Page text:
text

open book against blue sky with white clouds

Why Do I Read?

I’ve been thinking about reading lately. In the abstract, that is. It was a topic discussed in the most recent video chat at Writers Supporting Writers, just about the time I posted my TBR list for summer reading. And now I’ve joined another Goodreads Reading Round. So one way or another, I’m immersed in reading.

But why do I read at all?

I decided to ask myself the question at its most fundamental. Why do I read anything? Not fiction versus nonfiction, not a specific genre or a specific book. What is the impulse that makes me seek out text, words rendered into alphabetic characters on paper or screen?

Because I need to give my brain something to do, or something to engage with other than present reality.

This would be when whatever situation I’m in isn’t interesting enough, or when I want to get away from whatever is happening around me or in my head. It’s my way of disengaging from reality and placing my attention elsewhere.

Specifically, these are the situations in which my brain says, “I need something to read.”

  • Waiting. At the dentist’s, at the airport or on the airplane, in a lineup. Etc. Any situation I can’t escape, but in which there isn’t anything to engage my attention.
  • Eating. Yes, dinner table conversation is a good thing, but sometimes there’s nothing to say, or there isn’t anyone around but the dog. Dogs are not good conversationalists.
  • Detaching. From the day, the situation, the people around me. I always read for at least a few minutes before going to sleep. It’s the perfect way to transition from daily frets and thoughts to the relaxed state conducive to sleep.
  • Enhancing. Reading perfects a state of passive enjoyment, such a at the beach or a picnic, where one is in pleasant surroundings with nothing to do. Give the brain a book and let the body soak up the sun, birdsong, breeze, etc.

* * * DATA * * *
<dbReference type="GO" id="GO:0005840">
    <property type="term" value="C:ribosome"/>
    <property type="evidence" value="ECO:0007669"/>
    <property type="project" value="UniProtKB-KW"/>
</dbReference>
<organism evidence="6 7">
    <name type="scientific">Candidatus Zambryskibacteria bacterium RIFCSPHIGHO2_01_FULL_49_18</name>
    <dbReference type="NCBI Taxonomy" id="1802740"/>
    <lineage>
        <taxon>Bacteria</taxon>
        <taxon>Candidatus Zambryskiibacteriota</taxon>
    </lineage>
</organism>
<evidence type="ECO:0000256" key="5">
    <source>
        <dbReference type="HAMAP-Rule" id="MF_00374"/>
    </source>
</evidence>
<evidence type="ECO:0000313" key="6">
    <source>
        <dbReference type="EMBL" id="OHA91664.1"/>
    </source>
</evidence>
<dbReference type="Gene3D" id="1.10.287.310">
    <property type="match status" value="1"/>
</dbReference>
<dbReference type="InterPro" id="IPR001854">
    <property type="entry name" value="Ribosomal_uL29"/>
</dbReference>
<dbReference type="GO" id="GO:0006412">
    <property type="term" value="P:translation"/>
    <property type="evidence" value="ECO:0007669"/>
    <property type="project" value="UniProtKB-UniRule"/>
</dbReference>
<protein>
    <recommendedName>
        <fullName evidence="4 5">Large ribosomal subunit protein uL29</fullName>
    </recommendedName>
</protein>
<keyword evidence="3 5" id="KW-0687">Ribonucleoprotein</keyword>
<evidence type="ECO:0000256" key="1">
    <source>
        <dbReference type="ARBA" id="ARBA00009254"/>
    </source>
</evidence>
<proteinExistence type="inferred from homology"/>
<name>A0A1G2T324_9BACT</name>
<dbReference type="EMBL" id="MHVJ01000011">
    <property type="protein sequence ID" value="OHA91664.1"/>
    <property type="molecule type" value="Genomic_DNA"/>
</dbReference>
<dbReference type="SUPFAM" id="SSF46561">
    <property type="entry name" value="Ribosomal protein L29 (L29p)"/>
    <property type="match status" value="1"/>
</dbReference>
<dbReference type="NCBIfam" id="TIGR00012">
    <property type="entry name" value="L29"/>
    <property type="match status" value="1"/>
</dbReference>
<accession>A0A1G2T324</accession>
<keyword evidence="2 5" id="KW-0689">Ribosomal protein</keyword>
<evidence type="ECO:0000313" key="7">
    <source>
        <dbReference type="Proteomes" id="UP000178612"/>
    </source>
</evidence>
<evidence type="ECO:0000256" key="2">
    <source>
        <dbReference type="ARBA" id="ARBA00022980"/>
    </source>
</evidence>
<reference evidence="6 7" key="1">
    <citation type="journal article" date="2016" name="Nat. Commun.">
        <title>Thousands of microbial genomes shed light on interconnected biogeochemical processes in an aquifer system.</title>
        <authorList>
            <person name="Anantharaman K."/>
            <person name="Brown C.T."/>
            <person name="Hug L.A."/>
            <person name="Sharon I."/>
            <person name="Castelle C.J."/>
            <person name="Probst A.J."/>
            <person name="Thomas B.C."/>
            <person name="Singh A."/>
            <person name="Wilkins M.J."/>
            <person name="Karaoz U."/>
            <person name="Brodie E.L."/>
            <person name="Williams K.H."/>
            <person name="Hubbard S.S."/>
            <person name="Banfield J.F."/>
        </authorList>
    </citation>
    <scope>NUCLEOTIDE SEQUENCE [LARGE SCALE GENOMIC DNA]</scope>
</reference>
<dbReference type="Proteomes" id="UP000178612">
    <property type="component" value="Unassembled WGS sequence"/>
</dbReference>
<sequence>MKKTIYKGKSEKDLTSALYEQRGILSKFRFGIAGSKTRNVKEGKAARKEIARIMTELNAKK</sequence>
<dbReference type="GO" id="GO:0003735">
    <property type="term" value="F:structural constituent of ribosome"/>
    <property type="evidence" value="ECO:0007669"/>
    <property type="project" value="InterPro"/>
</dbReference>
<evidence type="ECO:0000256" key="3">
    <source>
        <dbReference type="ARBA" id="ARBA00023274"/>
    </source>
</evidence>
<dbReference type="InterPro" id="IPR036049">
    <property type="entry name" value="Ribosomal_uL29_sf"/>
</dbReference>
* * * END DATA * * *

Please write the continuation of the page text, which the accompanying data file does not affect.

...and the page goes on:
Reading is such a simple action. You pick up the text-bearing object (sheets of paper bound together or a hand-held electronic device), open it or turn it on, and focus your eyes. Okay, some may need to put on glasses first. That’s it. You start reading where you left off and keep reading at whatever speed you like.

And–best of all, in my opinion–you can stop at any point without losing the thread, knowing you can return to the text whenever you like.

Now I’m wondering when the human brain developed this hunger for text. We know we told stories long before the emergence of written language. Reading became a universal human experience only in the past couple of centuries, so the brain’s need for text (as distinct from story) must be similarly recent.

Storytelling is a social activity, but reading silently to oneself is private. Some scholars think silent reading was the beginning of an interior life. I think this is unlikely; surely people in pre-literate societies had private thoughts, imaginings, and flights of fancy? But it does seem that once reading is a choice, for some of us it becomes a need.

While silent reading is a solitary activity, it is nevertheless a form of communication. Text is indirect communication without the immediacy of face-to-face speech, but it preserves ideas, images, and sounds. It carries them across time and space. It transcends mortality.

pocket watch and book

In conclusion: I read to give my brain something to do, and to be transported virtually to a different environment where I can vicariously experience things I probably never will in real life.

As a reader, I’m happy that there are so many writers creating stuff to read, so I don’t have to resort to whatever happens to be available nearby (cereal box, instruction manual, nutritional info, last week’s newspaper). But what does this mean to me as a writer?

To be continued in Why Do I Write?